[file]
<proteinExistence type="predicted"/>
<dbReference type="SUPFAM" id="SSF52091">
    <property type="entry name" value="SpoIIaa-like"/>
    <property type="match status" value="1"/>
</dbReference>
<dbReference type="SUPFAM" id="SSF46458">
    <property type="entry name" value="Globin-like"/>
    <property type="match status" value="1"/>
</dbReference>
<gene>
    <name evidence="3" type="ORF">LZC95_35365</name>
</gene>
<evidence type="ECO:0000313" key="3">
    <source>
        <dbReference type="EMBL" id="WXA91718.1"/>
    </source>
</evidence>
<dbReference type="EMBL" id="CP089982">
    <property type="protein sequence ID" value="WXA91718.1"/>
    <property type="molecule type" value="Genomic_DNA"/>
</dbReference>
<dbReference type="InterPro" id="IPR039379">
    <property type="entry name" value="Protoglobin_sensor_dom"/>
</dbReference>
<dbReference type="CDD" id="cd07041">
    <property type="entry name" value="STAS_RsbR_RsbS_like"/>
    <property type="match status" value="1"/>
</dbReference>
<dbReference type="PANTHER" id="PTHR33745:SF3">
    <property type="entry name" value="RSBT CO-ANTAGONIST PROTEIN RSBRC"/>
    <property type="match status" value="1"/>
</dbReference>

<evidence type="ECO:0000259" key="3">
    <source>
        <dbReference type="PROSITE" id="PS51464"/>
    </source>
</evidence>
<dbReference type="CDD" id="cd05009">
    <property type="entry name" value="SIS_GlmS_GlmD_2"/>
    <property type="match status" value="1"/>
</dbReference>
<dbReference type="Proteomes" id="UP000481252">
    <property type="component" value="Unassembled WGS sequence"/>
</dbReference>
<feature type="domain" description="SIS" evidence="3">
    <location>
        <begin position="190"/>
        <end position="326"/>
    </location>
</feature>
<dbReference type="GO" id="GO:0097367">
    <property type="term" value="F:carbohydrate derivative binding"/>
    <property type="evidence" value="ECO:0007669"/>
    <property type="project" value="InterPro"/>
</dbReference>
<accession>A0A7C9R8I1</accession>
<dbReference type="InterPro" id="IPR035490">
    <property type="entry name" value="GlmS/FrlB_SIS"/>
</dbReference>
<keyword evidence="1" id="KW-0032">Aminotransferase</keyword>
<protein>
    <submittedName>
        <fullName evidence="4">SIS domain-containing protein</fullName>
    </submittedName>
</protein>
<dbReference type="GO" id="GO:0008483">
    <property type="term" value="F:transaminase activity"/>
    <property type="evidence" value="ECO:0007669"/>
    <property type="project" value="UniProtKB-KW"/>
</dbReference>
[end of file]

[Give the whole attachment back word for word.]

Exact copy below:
<proteinExistence type="predicted"/>
<dbReference type="SUPFAM" id="SSF52091">
    <property type="entry name" value="SpoIIaa-like"/>
    <property type="match status" value="1"/>
</dbReference>
<dbReference type="SUPFAM" id="SSF46458">
    <property type="entry name" value="Globin-like"/>
    <property type="match status" value="1"/>
</dbReference>
<gene>
    <name evidence="3" type="ORF">LZC95_35365</name>
</gene>
<evidence type="ECO:0000313" key="3">
    <source>
        <dbReference type="EMBL" id="WXA91718.1"/>
    </source>
</evidence>
<dbReference type="EMBL" id="CP089982">
    <property type="protein sequence ID" value="WXA91718.1"/>
    <property type="molecule type" value="Genomic_DNA"/>
</dbReference>
<dbReference type="InterPro" id="IPR039379">
    <property type="entry name" value="Protoglobin_sensor_dom"/>
</dbReference>
<dbReference type="CDD" id="cd07041">
    <property type="entry name" value="STAS_RsbR_RsbS_like"/>
    <property type="match status" value="1"/>
</dbReference>
<dbReference type="PANTHER" id="PTHR33745:SF3">
    <property type="entry name" value="RSBT CO-ANTAGONIST PROTEIN RSBRC"/>
    <property type="match status" value="1"/>
</dbReference>

<evidence type="ECO:0000259" key="3">
    <source>
        <dbReference type="PROSITE" id="PS51464"/>
    </source>
</evidence>
<dbReference type="CDD" id="cd05009">
    <property type="entry name" value="SIS_GlmS_GlmD_2"/>
    <property type="match status" value="1"/>
</dbReference>
<dbReference type="Proteomes" id="UP000481252">
    <property type="component" value="Unassembled WGS sequence"/>
</dbReference>
<feature type="domain" description="SIS" evidence="3">
    <location>
        <begin position="190"/>
        <end position="326"/>
    </location>
</feature>
<dbReference type="GO" id="GO:0097367">
    <property type="term" value="F:carbohydrate derivative binding"/>
    <property type="evidence" value="ECO:0007669"/>
    <property type="project" value="InterPro"/>
</dbReference>
<accession>A0A7C9R8I1</accession>
<dbReference type="InterPro" id="IPR035490">
    <property type="entry name" value="GlmS/FrlB_SIS"/>
</dbReference>
<keyword evidence="1" id="KW-0032">Aminotransferase</keyword>
<protein>
    <submittedName>
        <fullName evidence="4">SIS domain-containing protein</fullName>
    </submittedName>
</protein>
<dbReference type="GO" id="GO:0008483">
    <property type="term" value="F:transaminase activity"/>
    <property type="evidence" value="ECO:0007669"/>
    <property type="project" value="UniProtKB-KW"/>
</dbReference>